According to a second aspect of the present invention, a bearing for sustaining high loads comprises a relatively hard bearing material having indentations therein, the indentations being filled with a relatively softer overlay alloy.
In an alternative embodiment of the bearing there is an interlayer interposed between the relatively hard bearing material and the softer overlay. Such interlayers may, for example, comprise nickel or nickel alloys, copper or copper alloys, silver or silver alloys.
The relatively hard bearing material may be aluminium or copper based and the overlay alloy may be any known in the art and deposited by any known techniques such as, for example, electroplating, casting chemical vapour deposition and various forms of physical vapour deposition.
In an embodiment where the indentations have been produced by shot peening and the overlay has been machined back to expose alternate areas of harder and softer alloys, such areas will have random shape and dimensions owing to the nature of the shot peening process.
In a further alternative embodiment of the bearing the overlay may be bored back only sufficiently to form a smooth and uniform overlay bearing surface and not exposing any of the underlying interlayer or relative harder bearing material. The advantage of this embodiment is that where a continuous overlay surface is required, in-service wear of the overlay does not eventually expose large continuous areas of interlayer thus minimising any potential seizure hazard.
Where surface indentations are produced by a peening tool comprising a rotatable flail, the indentations may be of a more regular pattern. In some embodiments, depending on what ratio of harder bearing material to softer overlay it is desired to produce on the final bearing surface, the individual indentation pits may not be discretely sited and thus indentations may be partially coincident.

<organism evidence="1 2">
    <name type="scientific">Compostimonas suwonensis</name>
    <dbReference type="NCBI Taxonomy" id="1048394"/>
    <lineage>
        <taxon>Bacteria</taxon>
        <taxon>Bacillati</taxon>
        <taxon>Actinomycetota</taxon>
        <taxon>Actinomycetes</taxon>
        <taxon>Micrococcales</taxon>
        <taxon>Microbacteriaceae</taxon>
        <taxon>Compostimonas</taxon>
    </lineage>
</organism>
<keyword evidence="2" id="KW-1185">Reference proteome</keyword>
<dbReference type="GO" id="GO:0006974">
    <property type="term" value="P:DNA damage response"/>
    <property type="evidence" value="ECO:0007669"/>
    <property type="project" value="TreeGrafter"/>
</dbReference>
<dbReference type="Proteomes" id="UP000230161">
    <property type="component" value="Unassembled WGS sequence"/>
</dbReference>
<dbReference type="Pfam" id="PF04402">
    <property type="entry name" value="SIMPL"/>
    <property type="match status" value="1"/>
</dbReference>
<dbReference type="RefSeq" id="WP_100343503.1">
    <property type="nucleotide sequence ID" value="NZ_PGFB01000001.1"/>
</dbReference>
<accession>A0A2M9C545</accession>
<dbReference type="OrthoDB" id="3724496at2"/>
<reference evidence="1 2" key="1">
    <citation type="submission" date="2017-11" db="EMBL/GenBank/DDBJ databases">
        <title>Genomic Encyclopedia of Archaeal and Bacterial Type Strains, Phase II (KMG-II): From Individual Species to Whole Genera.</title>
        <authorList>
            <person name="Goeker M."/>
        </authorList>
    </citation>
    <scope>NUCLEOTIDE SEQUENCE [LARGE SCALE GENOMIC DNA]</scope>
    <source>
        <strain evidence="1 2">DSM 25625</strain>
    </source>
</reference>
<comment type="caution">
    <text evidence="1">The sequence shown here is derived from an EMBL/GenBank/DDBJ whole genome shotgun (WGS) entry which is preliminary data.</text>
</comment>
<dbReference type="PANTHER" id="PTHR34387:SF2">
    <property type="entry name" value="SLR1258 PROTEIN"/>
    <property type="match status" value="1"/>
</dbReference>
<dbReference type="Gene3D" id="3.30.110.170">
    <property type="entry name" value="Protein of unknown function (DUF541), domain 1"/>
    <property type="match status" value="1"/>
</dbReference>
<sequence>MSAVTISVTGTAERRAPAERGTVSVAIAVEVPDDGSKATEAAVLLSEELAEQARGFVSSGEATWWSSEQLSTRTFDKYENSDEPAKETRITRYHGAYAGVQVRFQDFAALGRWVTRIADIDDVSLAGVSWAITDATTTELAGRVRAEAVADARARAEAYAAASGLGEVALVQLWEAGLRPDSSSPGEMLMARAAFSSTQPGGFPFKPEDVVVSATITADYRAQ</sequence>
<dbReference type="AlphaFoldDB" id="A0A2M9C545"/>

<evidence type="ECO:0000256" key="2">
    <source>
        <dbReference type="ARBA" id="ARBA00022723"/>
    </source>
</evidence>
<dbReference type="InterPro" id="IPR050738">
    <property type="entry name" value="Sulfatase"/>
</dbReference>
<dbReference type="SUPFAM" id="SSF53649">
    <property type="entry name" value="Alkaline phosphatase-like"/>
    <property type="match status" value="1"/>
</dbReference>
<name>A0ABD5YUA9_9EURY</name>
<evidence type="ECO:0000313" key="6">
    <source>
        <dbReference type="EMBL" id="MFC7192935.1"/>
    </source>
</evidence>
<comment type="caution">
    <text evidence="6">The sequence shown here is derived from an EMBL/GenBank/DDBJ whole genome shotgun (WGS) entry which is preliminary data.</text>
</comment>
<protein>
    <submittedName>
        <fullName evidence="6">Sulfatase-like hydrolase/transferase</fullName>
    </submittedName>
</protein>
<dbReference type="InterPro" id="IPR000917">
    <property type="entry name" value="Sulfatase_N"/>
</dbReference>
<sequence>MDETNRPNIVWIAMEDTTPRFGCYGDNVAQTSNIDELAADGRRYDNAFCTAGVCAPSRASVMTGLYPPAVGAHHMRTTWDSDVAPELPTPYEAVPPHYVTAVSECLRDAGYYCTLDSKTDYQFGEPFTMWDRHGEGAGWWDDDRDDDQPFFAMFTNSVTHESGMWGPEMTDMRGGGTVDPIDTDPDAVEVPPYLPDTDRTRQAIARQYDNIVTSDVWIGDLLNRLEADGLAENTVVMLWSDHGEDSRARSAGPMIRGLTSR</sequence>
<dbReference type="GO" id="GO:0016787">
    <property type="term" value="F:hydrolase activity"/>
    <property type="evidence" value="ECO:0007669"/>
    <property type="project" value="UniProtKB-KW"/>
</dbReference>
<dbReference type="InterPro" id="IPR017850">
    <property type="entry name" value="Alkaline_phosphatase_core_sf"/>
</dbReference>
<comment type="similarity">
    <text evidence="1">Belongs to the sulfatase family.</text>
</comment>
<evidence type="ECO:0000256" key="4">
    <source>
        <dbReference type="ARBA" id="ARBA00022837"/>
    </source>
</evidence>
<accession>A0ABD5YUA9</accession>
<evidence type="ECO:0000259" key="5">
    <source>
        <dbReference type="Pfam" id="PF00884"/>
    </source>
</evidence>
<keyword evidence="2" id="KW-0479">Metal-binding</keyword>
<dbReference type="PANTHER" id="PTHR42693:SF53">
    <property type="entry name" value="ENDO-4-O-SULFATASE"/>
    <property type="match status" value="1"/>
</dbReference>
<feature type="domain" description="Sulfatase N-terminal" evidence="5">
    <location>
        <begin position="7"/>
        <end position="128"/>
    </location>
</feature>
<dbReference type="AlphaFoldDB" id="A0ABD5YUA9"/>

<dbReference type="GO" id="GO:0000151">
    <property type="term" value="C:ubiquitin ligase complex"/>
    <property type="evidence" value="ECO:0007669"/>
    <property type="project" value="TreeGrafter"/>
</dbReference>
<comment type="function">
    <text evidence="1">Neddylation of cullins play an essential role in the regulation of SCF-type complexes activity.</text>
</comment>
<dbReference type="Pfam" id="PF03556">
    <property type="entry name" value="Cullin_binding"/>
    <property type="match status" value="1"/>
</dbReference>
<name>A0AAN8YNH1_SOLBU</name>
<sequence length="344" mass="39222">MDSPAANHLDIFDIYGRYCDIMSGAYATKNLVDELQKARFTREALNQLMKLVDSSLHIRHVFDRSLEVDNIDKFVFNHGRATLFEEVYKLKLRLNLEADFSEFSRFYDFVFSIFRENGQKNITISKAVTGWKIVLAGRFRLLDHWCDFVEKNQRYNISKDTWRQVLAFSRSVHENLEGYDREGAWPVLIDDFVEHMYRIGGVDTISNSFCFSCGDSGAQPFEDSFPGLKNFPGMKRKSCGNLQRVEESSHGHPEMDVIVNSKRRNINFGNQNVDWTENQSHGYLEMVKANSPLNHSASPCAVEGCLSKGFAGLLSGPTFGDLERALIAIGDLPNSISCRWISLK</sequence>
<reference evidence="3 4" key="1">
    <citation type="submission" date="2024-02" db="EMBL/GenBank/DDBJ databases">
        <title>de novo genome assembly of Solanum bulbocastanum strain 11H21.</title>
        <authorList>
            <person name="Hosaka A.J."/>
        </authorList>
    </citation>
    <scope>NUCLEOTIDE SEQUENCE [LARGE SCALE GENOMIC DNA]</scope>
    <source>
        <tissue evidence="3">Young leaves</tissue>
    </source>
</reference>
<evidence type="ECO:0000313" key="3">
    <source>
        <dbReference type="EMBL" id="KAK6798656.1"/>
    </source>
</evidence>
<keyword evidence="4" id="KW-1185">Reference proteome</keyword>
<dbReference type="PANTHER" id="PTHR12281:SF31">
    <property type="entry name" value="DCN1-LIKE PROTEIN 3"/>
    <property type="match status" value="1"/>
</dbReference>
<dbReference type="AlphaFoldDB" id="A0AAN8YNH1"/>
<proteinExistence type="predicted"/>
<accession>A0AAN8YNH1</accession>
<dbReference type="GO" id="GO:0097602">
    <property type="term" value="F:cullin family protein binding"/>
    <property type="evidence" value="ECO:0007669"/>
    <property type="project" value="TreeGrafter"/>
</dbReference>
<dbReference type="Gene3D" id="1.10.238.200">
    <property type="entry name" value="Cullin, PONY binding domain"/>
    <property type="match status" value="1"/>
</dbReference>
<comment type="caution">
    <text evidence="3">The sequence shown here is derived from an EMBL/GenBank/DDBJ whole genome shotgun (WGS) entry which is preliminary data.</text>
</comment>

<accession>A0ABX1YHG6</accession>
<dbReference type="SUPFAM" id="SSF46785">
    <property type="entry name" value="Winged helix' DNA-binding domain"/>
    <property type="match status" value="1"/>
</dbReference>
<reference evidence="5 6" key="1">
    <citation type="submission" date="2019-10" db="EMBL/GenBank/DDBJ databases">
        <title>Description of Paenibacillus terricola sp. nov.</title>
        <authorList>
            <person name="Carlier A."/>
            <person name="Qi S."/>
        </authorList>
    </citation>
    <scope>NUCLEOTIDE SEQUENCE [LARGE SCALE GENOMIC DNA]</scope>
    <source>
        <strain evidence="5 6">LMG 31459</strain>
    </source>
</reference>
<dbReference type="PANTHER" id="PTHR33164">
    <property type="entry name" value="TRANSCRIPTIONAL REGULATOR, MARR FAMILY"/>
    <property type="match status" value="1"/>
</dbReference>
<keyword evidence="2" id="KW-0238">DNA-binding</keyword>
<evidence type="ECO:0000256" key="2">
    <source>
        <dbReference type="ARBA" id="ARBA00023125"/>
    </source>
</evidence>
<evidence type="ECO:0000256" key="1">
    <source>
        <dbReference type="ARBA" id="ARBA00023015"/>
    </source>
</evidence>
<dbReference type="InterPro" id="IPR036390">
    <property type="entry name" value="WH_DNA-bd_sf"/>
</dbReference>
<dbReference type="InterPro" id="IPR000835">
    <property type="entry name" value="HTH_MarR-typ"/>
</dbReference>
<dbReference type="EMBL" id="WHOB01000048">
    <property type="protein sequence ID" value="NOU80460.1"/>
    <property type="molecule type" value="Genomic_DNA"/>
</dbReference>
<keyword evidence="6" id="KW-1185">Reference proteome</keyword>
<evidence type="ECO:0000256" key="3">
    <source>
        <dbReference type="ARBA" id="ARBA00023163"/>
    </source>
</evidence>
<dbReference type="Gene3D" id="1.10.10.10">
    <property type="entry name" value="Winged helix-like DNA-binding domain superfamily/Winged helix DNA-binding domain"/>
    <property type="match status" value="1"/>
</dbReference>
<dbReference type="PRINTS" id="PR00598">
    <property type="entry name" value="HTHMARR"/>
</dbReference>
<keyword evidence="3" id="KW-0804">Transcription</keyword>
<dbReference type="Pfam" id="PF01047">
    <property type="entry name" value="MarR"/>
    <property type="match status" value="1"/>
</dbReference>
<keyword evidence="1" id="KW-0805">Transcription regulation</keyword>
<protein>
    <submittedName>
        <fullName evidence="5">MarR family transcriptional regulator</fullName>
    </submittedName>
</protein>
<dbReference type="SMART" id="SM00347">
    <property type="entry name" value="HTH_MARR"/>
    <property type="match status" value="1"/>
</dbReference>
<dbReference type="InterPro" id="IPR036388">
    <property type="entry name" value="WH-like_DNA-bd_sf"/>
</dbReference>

In some circumstances, it may be desirable to give a light machining cut on the peened surface of the harder bearing material prior to the deposition of any interlayer and the overlay in order to give enhanced control of the relative surface area ratios. The lips raised around the peened indentations may, in some instances, be removed by machining prior to interlayer or overlay deposition.
Peening indentations may be up to about 0.15 mm deep, but preferably may be 0.01 mm to 0.05 mm deep.
In order that the present invention may be more fully understood, examples will now be given by way of illustration only with reference to the accompanying Figures of which:
FIG. 1 shows a photomicrograph of a microsection through a first bearing having an interlayer and overlay in accordance with the present invention;
FIG. 2 shows a photomicrograph of a microsection through an alternative bearing having an interlayer and overlay in accordance with the present invention;
FIG. 3 shows a photomicrograph of the bearing surface of the bearing shown in FIG. 2;
FIG. 4 shows a photograph of large end bearings (cap and rod halves) from cylinders 1, 2 and 3 of a six cylinder 363 cu. in capacity diesel engine;
FIG. 5 shows a photograph of the bearings from cylinders 4, 5 and 6 of the same engine as the bearings shown in FIG. 4;
FIG. 6 shows a scanning electron microscope (SEM) photograph at X50 magn. of the surface of a bearing according to the present invention having completed 750 hours running in a 363 cu. in capacity diesel engine;
FIG. 7 shows an SEM photograph at X1000 magn. of the surface of the bearing shown in FIG. 6 and showing embedded dirt particles in the overlay phase;
FIG. 8 shows a section through a schematic representation of a rotatable flail peening tool;